Next Question: What's up with the trash on Denver highways?

Residents are not happy about all the trash on Colorado highways.

DENVER - Next Question: What's up with all of the trash on the shoulders of the highways around Denver? Who is responsible for cleaning up all of it?

Several people reached out to Next with Kyle Clark with that question.

 

The Colorado Department of Transportation told us it's them. In fact, 10 percent of CDOT's maintenance budget is used for debris cleanup, according to the organization's spokeswoman, Stacia Sellers. That's about $3 million.

"We are out there every day doing a daily inspection," Sellers said. "It's a five-person debris crew that goes out every single day and they monitor for any trash or debris cleanup."

Except they're not looking for just any trash, mostly just the stuff that can do some real damage. So, if steel, a pipe or anything that can be dangerous to drivers are actually on the road, CDOT crews treat that as a priority, according to Sellers.

To pick up the smaller bits of trash, CDOT has a contract with the Colorado Correctional Industry.

"This is inmates coming out to the side of the roadway," Sellers said. "So, in the grassy areas, they're picking up the trash, they're putting it into trash bags and putting it along the shoulder so debris crews can come back and pick it up."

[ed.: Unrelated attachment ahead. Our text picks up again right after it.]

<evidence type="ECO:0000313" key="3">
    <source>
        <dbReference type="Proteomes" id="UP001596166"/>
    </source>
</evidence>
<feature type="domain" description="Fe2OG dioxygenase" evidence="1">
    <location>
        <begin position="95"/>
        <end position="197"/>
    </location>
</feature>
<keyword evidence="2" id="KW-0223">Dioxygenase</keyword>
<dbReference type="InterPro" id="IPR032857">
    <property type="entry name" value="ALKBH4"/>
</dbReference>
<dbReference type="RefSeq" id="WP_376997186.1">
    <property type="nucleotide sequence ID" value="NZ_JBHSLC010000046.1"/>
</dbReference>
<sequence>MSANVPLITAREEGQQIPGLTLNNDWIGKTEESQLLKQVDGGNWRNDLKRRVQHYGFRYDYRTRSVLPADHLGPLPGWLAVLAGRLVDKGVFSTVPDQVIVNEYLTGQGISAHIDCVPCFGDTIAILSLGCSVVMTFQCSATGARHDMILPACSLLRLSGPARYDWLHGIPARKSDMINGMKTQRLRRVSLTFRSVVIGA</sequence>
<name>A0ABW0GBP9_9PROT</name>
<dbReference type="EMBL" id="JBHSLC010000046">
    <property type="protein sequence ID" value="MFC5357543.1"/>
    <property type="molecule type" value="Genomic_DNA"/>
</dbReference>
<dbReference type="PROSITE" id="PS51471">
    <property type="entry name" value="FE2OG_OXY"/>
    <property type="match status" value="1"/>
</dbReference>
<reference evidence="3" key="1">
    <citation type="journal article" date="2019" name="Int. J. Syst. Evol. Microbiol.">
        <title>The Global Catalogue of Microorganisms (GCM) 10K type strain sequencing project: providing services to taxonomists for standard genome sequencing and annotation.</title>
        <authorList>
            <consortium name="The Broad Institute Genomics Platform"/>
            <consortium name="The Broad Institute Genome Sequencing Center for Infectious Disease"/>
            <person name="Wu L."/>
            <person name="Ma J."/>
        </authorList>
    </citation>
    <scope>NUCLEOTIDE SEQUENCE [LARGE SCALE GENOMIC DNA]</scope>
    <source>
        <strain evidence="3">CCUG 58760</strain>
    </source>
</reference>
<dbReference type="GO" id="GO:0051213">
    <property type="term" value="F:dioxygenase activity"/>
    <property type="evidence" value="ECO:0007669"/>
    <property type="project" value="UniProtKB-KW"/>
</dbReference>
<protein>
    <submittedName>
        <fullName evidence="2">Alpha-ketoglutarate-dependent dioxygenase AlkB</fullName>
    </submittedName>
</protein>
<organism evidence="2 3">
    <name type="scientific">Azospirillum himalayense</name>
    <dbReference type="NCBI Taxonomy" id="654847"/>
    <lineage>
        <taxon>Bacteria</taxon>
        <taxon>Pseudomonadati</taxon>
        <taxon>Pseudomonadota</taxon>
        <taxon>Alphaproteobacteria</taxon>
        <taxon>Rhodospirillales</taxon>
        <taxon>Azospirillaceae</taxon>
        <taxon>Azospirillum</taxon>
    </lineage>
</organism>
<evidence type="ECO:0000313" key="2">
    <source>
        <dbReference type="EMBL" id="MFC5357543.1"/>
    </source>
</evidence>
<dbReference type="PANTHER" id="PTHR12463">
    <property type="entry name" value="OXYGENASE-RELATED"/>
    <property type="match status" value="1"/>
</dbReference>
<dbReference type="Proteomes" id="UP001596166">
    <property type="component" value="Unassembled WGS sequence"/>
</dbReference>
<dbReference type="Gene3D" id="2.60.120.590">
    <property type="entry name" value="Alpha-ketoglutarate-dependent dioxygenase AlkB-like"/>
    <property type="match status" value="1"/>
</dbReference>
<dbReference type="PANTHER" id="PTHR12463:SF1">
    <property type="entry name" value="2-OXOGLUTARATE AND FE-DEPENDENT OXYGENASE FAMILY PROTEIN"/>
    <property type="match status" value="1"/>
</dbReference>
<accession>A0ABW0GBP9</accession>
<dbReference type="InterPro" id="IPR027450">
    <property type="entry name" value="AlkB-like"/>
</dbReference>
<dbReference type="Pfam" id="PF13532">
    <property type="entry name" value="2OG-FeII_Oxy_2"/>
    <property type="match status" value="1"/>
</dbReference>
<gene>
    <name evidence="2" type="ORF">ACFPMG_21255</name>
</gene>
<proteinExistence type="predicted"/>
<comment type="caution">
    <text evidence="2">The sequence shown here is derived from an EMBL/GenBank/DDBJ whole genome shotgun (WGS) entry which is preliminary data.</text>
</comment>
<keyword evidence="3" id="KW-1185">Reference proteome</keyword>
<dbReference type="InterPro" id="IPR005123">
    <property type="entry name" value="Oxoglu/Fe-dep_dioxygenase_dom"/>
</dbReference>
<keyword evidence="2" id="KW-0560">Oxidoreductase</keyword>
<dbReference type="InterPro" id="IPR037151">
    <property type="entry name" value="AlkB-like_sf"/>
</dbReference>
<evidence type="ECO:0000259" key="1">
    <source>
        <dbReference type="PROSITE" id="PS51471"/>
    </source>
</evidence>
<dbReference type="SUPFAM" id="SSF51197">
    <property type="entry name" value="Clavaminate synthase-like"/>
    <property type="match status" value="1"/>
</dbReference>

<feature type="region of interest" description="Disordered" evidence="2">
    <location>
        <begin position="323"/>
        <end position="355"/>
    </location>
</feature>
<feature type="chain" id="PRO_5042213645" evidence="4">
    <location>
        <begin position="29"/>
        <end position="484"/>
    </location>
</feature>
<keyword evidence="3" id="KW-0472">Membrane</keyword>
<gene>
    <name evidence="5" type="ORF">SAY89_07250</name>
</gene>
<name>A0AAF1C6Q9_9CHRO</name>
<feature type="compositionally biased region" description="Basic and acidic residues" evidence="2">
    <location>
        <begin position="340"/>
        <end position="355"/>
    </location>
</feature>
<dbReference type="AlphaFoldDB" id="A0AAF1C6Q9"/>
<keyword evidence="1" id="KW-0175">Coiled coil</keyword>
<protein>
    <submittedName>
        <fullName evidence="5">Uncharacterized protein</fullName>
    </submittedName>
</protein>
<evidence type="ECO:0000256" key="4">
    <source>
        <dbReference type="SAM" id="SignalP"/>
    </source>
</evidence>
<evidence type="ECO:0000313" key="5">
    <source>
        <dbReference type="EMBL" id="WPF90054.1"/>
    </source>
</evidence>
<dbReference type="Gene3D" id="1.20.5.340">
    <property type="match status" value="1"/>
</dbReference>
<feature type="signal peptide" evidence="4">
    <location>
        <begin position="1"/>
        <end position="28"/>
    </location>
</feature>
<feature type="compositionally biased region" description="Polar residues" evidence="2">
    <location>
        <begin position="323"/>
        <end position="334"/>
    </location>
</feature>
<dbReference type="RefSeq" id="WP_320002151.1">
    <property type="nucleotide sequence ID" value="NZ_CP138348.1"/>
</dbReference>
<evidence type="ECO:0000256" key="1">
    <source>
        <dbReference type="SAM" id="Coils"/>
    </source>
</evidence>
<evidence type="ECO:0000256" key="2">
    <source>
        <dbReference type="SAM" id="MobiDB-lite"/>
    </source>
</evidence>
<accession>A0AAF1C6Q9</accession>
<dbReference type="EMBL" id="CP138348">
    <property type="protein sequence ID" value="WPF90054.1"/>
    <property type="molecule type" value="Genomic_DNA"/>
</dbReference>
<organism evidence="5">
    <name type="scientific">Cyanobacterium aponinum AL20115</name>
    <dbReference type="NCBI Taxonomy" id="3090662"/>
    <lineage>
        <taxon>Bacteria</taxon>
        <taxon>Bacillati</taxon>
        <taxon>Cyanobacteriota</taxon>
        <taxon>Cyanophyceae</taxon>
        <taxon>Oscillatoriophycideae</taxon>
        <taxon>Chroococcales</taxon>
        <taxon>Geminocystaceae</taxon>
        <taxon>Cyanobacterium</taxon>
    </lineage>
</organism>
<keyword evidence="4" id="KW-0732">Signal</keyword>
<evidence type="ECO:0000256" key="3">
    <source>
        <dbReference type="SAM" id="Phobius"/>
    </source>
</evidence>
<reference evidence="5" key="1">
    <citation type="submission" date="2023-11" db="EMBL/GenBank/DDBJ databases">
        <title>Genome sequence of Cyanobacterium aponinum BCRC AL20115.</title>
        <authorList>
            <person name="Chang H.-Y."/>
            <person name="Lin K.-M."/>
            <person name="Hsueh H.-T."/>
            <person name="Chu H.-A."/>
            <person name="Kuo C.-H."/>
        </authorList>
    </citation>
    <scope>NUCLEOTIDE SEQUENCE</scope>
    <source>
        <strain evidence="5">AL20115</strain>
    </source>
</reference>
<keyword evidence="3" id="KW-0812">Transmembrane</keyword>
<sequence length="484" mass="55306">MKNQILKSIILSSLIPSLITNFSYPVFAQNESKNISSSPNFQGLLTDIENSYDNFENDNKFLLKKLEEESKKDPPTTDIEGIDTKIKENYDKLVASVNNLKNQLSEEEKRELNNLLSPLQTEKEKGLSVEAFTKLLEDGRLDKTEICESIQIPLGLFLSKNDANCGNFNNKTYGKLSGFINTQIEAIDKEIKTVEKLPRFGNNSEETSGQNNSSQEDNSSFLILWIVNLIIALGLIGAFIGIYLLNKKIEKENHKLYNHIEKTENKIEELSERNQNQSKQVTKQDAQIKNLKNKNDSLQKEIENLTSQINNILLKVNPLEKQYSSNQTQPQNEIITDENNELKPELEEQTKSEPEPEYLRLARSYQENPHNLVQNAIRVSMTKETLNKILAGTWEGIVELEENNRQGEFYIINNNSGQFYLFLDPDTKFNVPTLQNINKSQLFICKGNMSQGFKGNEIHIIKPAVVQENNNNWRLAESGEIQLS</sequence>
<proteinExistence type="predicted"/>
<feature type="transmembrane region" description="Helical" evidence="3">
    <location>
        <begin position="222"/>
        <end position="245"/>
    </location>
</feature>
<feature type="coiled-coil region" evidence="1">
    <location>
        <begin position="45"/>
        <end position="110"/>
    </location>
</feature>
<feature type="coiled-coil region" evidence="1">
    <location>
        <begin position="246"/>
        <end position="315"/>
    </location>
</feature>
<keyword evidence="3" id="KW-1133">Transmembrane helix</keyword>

They also rely on Adopt-A-Highway groups to help keep areas clean, but they're only required to actually clean the stretch of the highways that they're responsible for four times a year.

RELATED: Next Question: What does it take to adopt a highway?

And maybe you've seen signs that warn you of an expensive fine if you're caught littering. Jonathan Wienberg did. However, he also noticed there was still a lot of, well, litter around it. So, naturally, he tweeted us about it.

OK, maybe the sign wasn't enough to stop people from throwing trash in that spot, but the sign Wienberg is talking about -- the one that threatens a $1,000 fine -- that's a real threat if law enforcement catches you in the act. Unfortunately, Denver Police said that's not an easy thing to do. It's all about being in the right place at the right time. So far, in 2017, police have only been in contact 27 times with people who littered throughout the city -- and those people might not have even gotten a ticket.

But if we're being honest, the responsibility shouldn't lie with anyone to clean up the mess. It should lie with all of us -- to not be disrespectful and throw our trash anywhere but in a trash can. So, maybe you don't litter, but if you see someone who does then be cool and tell them littering is for losers.

Have a question you'd like Next to answer? Email us at next@9news.com or use #HeyNext. 

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